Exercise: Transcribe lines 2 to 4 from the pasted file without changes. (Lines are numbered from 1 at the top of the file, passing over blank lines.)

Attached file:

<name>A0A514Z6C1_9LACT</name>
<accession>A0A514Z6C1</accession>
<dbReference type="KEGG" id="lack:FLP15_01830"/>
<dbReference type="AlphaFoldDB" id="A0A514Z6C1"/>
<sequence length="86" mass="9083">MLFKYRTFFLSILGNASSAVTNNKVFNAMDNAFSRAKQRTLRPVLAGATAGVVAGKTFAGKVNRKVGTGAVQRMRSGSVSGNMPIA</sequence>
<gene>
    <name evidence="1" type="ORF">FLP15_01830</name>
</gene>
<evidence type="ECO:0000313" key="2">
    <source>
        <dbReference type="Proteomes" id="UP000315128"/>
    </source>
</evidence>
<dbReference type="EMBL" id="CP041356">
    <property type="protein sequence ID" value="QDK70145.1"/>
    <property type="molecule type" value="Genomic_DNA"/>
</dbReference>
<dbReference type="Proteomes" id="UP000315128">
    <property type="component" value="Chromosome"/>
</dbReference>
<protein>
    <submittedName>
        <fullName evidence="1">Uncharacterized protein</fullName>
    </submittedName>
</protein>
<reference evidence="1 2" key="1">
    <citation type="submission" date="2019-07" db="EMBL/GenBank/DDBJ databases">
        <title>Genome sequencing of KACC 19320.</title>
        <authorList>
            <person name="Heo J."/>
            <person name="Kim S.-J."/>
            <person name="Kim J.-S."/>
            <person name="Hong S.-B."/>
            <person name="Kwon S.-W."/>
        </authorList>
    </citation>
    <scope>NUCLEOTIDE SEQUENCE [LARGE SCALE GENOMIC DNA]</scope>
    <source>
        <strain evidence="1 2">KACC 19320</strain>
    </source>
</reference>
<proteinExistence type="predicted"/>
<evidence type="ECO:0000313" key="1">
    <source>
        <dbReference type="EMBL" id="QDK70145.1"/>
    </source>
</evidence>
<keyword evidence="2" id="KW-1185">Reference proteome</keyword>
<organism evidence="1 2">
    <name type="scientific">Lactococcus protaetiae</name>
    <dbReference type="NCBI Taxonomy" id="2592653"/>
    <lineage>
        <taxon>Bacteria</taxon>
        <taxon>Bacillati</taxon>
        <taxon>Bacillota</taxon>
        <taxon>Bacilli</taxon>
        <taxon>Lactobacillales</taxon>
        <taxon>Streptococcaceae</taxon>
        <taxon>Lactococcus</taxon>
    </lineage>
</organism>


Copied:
<accession>A0A514Z6C1</accession>
<dbReference type="KEGG" id="lack:FLP15_01830"/>
<dbReference type="AlphaFoldDB" id="A0A514Z6C1"/>